clock menu more-arrow no yes mobile

Filed under:

LeSean McCoy: The Best, With Numbers To Back It Up

This feature is a weekly piece on titled From The Eagles, featuring Eagles Insider Dave Spadaro. The intention is to provide a perspective directly from the Philadelphia Eagles in this forum for the great fans who visit BGN.

LeSean McCoy was taken by the Eagles the second round of the 2009 draft, and a week or so after the draft I hosted an event at the NovaCare Complex with Ted Williams, then the team's running backs coach. Williams, now the Eagles' tight ends coach, knew a thing or two about great running backs having coached Ricky Watters, Charlie Garner, Duce Staley, Brian Westbrook and Correll Buckhalter prior to McCoy's arrival.

Anyway, I asked Williams what made McCoy so enticing.

Williams directed my attention to the floor. "I'm making a 3 foot by 3 foot box," Williams said, air drawing an imaginary box. "I could put any running back in this draft in this box with a defender and LeSean is the only one who would get out of the box untouched. That's why we drafted him."

It turned out to be a master stroke. McCoy was the 53rd overall pick, selected in Round 2, taken after Knowshon Moreno (Denver), Donald Brown (Indianapolis) and Beanie Wells (Arizona), all of whom were first-round draft choices. McCoy has outdistanced them all - combined.

In fact, McCoy is 48 yards away from juking past Wilbert Montgomery and into first place on the franchise's all-time rushing list. In his sixth season, McCoy's number eclipse them all - Staley, Westbrook, Van Buren, Watters.

Only Montgomery remains.

And while the numbers will verify that McCoy is the best in the modern era of Eagles running backs - this does not include Steve Van Buren, a member of the Pro Football Hall of Fame and a dominating player from the late 1940s - the truth is that McCoy established himself long before the rise up the rushing yards charts. He's been a durable, consistent and extremely productive player since he was drafted. Although his numbers have dropped as a pass catcher - he has caught 50-plus passes in three different seasons, including 78 in 2010 -- McCoy thrived in Andy Reid's West Coast offense and he's excelled in Chip Kelly's scheme.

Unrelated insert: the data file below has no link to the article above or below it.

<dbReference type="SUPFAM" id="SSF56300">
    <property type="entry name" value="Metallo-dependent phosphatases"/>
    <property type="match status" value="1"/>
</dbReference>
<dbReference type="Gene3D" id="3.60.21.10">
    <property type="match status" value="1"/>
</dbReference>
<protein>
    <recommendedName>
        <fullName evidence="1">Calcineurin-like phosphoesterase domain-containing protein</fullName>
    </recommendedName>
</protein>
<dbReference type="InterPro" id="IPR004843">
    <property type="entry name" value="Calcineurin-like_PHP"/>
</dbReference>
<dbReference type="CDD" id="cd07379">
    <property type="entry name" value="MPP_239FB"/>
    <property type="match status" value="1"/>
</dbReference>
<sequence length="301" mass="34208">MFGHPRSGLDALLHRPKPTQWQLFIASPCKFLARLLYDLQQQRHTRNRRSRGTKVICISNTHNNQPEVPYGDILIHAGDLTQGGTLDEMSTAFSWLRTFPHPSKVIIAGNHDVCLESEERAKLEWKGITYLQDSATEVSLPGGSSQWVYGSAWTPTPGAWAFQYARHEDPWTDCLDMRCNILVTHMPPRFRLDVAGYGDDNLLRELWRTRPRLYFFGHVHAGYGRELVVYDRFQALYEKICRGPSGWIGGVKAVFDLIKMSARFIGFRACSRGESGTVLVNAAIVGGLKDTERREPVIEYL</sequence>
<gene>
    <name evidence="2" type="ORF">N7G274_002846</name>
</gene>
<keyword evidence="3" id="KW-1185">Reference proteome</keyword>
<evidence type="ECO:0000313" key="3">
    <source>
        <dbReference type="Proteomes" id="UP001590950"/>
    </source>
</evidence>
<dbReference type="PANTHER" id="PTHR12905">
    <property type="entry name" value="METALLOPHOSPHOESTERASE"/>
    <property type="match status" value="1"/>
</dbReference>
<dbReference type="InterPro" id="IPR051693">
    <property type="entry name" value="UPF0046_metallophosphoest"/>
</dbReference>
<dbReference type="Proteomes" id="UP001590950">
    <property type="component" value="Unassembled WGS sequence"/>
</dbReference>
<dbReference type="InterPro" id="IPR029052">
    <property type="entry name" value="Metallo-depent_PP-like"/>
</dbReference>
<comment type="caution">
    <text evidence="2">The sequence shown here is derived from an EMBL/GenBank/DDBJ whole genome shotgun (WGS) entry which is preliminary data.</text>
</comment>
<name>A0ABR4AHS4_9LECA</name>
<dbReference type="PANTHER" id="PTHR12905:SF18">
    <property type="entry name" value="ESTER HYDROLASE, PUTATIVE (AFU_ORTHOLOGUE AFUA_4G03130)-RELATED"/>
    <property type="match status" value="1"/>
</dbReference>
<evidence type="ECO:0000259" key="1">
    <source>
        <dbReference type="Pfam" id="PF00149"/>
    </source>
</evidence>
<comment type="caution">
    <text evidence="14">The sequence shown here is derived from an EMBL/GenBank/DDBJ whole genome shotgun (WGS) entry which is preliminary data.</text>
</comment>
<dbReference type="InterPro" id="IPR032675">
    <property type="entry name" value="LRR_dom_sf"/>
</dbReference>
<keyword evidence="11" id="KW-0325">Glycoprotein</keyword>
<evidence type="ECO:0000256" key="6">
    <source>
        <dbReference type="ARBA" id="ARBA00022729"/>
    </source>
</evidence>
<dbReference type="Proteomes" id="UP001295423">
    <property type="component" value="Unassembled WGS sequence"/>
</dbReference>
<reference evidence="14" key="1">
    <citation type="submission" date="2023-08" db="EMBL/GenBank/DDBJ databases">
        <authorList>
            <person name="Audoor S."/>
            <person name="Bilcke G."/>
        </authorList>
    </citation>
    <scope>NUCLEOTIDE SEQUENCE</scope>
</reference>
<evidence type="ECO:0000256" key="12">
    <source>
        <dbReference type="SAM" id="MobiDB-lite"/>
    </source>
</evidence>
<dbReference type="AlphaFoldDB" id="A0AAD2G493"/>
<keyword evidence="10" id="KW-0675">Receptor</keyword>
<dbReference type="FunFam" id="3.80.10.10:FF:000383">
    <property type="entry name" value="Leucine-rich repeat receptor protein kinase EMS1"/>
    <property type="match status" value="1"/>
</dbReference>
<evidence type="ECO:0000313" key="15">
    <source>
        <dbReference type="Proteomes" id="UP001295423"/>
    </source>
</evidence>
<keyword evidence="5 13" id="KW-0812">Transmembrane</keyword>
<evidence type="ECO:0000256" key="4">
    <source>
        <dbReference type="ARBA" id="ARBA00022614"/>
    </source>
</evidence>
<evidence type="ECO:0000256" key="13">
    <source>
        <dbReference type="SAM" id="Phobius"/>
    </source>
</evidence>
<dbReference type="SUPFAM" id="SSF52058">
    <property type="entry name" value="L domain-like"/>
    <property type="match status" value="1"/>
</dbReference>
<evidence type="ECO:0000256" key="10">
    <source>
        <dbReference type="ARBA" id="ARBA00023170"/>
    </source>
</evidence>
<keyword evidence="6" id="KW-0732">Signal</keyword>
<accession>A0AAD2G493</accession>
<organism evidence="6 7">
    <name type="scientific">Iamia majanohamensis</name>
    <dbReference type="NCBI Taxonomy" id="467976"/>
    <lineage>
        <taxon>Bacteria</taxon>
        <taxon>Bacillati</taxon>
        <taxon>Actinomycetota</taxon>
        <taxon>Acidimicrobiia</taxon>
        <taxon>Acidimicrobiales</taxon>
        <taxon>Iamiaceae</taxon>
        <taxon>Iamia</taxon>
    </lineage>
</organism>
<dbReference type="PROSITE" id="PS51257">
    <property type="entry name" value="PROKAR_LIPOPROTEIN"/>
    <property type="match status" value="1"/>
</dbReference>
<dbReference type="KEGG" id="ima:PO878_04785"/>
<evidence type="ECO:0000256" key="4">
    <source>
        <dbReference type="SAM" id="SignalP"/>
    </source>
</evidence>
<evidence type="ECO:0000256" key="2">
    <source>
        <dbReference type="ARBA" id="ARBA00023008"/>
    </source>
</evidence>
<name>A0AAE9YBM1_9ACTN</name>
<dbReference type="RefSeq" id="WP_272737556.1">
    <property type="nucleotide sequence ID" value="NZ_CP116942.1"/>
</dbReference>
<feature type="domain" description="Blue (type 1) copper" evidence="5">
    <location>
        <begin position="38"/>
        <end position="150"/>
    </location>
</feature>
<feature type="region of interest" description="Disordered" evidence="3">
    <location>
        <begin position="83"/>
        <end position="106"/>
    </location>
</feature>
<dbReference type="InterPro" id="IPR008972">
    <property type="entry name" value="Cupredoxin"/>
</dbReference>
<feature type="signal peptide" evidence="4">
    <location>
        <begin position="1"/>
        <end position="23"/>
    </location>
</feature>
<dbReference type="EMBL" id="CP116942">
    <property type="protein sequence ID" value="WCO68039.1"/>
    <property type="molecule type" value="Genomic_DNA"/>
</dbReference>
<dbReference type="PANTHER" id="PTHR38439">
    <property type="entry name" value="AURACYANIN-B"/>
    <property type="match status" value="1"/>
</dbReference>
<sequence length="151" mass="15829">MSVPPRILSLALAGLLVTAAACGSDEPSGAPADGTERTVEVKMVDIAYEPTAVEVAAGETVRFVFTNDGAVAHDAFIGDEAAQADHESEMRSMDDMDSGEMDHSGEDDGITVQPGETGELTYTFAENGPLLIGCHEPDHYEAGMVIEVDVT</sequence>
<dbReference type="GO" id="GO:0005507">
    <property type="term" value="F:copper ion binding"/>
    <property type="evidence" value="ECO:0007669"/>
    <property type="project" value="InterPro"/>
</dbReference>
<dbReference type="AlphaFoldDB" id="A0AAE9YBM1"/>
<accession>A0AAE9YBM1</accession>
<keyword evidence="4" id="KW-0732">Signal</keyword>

McCoy has four 1,000 yards seasons. He had 17 rushing touchdowns in 2011. His 637 ground yards in 2009 set an Eagles rookie record. McCoy led the NFL in rushing yards and total yards from scrimmage in 2013. He does the dirty work in pass production. He takes on contact - McCoy is fourth this season in the NFL in yards after initial contact, according to Pro Football Focus.

That's what made his early-2014-season lack of production such a topic of conversation for the media and fans. "Why Is LeSean McCoy Struggling This Season?" shouted a headline on in September. Media members opined on the source of McCoy's down numbers, wondering if the pressure of his pre-season stated goal of 2,000 rushing yards weighed on him, or if he had lost a step, or the toll of so many touches in 2013 (366) simply wore him out, or if defenses were just so concentrated on McCoy that his run lanes were clogged.

Turns out, it was none of the above. Shady is still Shady. The early-season injuries and changing personnel up front stifled the running game, but now that center Jason Kelce and left guard Evan Mathis are healthy and right tackle Lane Johnson is on the field after missing four games because of an NFL suspension, the offensive line is opening holes and McCoy is making great things happen.

He's the best the Eagles have ever had, at least in the era that we know. McCoy is 48 yards away from making history, from making something official that anyone who has watched him these last six years already knew: There has been no running back at his level in an Eagles uniform in decades. McCoy stands alone.

Sign up for the newsletter Sign up for the Bleeding Green Nation Daily Roundup newsletter!

A daily roundup of all your Philadelphia Eagles news from Bleeding Green Nation